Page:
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I have produced 3 sets of data which are organised in numpy arrays. I'm interested in plotting the probability distribution of these three sets of data as normed histograms. All three distributions should look almost identical so it seems sensible to plot all three on the same axis for ease of comparison.

By default matplotlib histograms are plotted as bars which makes the image I want look very messy. Hence, my question is whether it is possible to force pyplot.hist to only draw a box/circle/triangle where the top of the bar would be in the default form so I can cleanly display all three distributions on the same graph or whether I have to calculate the histogram data and then plot it separately as a scatter graph.

Thanks in advance.

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Since the data might cross multiple times, it might makes sense to have an alpha parameter (transparency) for whatever method you end up using. –  Hooked Feb 29 '12 at 16:49

1 Answer 1

up vote 8 down vote accepted

There are two ways to plot three histograms simultaniously, but both are not what you've asked for. To do what you ask, you must calculate the histogram, e.g. by using numpy.histogram, then plot using the plot method. Use scatter only if you want to associate other information with your points by setting a size for each point.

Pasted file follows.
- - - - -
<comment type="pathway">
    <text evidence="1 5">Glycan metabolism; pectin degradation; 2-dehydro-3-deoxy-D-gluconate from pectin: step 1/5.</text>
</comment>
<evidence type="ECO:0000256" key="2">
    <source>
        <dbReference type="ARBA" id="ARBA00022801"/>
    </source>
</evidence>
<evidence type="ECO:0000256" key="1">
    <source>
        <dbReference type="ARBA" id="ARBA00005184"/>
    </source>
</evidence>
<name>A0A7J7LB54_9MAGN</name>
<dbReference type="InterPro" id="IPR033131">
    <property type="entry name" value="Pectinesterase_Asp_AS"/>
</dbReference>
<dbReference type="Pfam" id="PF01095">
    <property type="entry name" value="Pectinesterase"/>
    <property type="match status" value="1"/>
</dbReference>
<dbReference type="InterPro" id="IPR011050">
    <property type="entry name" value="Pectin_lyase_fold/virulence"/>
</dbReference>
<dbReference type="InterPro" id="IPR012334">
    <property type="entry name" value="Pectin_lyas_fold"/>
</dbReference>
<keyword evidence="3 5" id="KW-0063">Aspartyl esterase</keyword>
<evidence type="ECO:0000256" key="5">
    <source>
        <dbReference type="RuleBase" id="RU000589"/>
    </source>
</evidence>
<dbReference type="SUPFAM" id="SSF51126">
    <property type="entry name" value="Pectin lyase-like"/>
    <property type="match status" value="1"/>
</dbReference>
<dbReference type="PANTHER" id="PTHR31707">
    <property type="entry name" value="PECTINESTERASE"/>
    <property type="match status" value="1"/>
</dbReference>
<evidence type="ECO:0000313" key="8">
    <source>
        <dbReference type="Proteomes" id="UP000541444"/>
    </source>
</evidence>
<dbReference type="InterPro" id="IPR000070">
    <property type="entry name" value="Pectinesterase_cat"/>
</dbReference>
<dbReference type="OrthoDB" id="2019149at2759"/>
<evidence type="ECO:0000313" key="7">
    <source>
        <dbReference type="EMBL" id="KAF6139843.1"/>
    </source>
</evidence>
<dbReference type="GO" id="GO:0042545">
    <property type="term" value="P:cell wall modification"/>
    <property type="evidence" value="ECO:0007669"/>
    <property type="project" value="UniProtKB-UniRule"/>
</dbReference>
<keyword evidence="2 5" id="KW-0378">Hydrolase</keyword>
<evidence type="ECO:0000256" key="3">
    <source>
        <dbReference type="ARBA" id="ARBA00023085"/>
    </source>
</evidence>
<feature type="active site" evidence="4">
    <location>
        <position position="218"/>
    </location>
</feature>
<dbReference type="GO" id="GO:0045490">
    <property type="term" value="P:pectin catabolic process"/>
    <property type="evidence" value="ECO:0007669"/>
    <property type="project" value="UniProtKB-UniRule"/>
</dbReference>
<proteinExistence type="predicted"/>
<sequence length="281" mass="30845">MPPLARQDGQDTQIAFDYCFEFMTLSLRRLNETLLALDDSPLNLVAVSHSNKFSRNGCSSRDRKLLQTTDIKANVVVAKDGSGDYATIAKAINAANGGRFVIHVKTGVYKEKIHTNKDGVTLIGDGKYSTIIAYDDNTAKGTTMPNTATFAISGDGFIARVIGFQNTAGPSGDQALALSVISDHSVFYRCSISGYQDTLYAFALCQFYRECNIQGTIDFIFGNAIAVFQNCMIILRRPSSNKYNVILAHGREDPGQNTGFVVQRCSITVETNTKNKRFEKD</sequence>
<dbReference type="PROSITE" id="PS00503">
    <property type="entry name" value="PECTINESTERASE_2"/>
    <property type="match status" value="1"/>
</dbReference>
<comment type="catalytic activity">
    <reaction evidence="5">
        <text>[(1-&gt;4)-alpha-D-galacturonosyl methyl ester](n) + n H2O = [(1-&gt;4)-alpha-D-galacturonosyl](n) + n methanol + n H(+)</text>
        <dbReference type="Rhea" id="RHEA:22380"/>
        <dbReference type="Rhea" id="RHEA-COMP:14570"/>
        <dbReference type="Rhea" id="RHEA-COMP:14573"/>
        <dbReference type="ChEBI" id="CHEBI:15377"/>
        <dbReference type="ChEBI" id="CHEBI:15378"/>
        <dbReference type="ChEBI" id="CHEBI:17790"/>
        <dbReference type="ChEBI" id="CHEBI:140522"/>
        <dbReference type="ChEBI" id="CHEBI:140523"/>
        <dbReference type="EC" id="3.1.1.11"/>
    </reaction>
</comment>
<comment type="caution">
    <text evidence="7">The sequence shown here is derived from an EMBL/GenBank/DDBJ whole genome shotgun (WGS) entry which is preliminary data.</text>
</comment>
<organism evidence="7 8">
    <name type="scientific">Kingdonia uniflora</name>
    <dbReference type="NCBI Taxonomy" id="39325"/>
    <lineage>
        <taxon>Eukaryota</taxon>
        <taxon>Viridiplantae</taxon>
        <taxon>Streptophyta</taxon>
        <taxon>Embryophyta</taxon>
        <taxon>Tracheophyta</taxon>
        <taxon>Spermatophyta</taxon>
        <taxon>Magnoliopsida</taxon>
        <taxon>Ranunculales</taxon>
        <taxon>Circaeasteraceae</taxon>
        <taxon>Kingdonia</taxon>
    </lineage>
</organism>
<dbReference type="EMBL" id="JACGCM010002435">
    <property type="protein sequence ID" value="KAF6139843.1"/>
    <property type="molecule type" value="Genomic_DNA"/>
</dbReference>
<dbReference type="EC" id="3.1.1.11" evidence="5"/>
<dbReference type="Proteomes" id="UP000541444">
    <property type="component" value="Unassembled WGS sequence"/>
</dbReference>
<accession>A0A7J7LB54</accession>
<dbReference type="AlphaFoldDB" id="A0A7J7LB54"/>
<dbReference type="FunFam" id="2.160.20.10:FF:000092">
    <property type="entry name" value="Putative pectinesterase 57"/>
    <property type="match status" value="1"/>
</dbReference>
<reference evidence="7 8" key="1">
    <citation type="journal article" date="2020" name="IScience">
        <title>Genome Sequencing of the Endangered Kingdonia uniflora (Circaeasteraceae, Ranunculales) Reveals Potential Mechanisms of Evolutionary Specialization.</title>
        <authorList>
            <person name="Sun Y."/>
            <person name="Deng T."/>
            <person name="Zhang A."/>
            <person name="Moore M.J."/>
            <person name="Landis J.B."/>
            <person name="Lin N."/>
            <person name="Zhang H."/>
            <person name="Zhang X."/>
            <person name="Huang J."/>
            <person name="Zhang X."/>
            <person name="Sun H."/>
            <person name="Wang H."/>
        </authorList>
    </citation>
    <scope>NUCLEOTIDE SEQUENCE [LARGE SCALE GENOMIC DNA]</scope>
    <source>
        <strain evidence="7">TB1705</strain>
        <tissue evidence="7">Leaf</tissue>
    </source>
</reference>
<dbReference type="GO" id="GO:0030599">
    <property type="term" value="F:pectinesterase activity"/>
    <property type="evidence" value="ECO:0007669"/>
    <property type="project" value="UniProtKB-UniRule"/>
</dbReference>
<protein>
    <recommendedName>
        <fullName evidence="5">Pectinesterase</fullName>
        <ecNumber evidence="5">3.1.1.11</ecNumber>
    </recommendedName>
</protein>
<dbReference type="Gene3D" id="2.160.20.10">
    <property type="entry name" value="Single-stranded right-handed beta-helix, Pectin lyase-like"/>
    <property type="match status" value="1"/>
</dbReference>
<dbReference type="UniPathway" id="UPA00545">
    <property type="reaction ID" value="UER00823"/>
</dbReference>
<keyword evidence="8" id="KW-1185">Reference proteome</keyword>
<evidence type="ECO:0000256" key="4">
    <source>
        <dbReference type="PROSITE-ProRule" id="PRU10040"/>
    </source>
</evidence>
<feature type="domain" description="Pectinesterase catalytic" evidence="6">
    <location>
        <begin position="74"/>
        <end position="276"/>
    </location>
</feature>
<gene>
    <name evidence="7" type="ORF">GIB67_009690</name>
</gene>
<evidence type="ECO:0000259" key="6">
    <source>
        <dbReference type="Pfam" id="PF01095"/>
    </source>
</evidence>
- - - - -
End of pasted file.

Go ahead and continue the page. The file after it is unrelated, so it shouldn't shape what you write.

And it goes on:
The first alternative approach to using hist involves passing all three data sets at once to the hist method. The hist method then adjusts the widths and placements of each bar so that all three sets are clearly presented.

The second alternative is to use the histtype='step' option, which makes clear plots for each set.

Here is a script demonstrating this:

import numpy as np
import matplotlib.pyplot as plt

np.random.seed(101)
a = np.random.normal(size=1000)
b = np.random.normal(size=1000)
c = np.random.normal(size=1000)

common_params = dict(bins=20, 
                     range=(-5, 5), 
                     normed=True)

plt.subplots_adjust(hspace=.4)
plt.subplot(311)
plt.title('Default')
plt.hist(a, **common_params)
plt.hist(b, **common_params)
plt.hist(c, **common_params)
plt.subplot(312)
plt.title('Skinny shift - 3 at a time')
plt.hist((a, b, c), **common_params)
plt.subplot(313)
common_params['histtype'] = 'step'
plt.title('With steps')
plt.hist(a, **common_params)
plt.hist(b, **common_params)
plt.hist(c, **common_params)

plt.savefig('3hist.png')
plt.show()

And here is the resulting plot:

enter image description here

Keep in mind you could do all this with the object oriented interface as well, e.g. make individual subplots, etc.

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Thanks a lot. I ended up discovering the numpy.histogram as you suggested and it did the job perfectly! Very much appreciate the help. –  Zykx Mar 1 '12 at 0:35

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